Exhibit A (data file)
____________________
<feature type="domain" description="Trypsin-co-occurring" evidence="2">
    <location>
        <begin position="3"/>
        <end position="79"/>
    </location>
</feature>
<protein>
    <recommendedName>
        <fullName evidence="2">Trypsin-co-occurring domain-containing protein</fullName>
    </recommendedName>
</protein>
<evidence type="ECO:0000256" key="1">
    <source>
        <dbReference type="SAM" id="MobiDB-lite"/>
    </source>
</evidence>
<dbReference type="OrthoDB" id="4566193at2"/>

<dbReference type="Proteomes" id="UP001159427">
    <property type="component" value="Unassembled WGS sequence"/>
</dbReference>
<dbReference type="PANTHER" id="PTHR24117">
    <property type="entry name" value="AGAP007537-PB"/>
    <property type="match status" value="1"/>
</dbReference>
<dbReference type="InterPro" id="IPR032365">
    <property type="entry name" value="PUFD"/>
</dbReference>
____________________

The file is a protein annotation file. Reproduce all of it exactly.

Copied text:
<feature type="domain" description="Trypsin-co-occurring" evidence="2">
    <location>
        <begin position="3"/>
        <end position="79"/>
    </location>
</feature>
<protein>
    <recommendedName>
        <fullName evidence="2">Trypsin-co-occurring domain-containing protein</fullName>
    </recommendedName>
</protein>
<evidence type="ECO:0000256" key="1">
    <source>
        <dbReference type="SAM" id="MobiDB-lite"/>
    </source>
</evidence>
<dbReference type="OrthoDB" id="4566193at2"/>

<dbReference type="Proteomes" id="UP001159427">
    <property type="component" value="Unassembled WGS sequence"/>
</dbReference>
<dbReference type="PANTHER" id="PTHR24117">
    <property type="entry name" value="AGAP007537-PB"/>
    <property type="match status" value="1"/>
</dbReference>
<dbReference type="InterPro" id="IPR032365">
    <property type="entry name" value="PUFD"/>
</dbReference>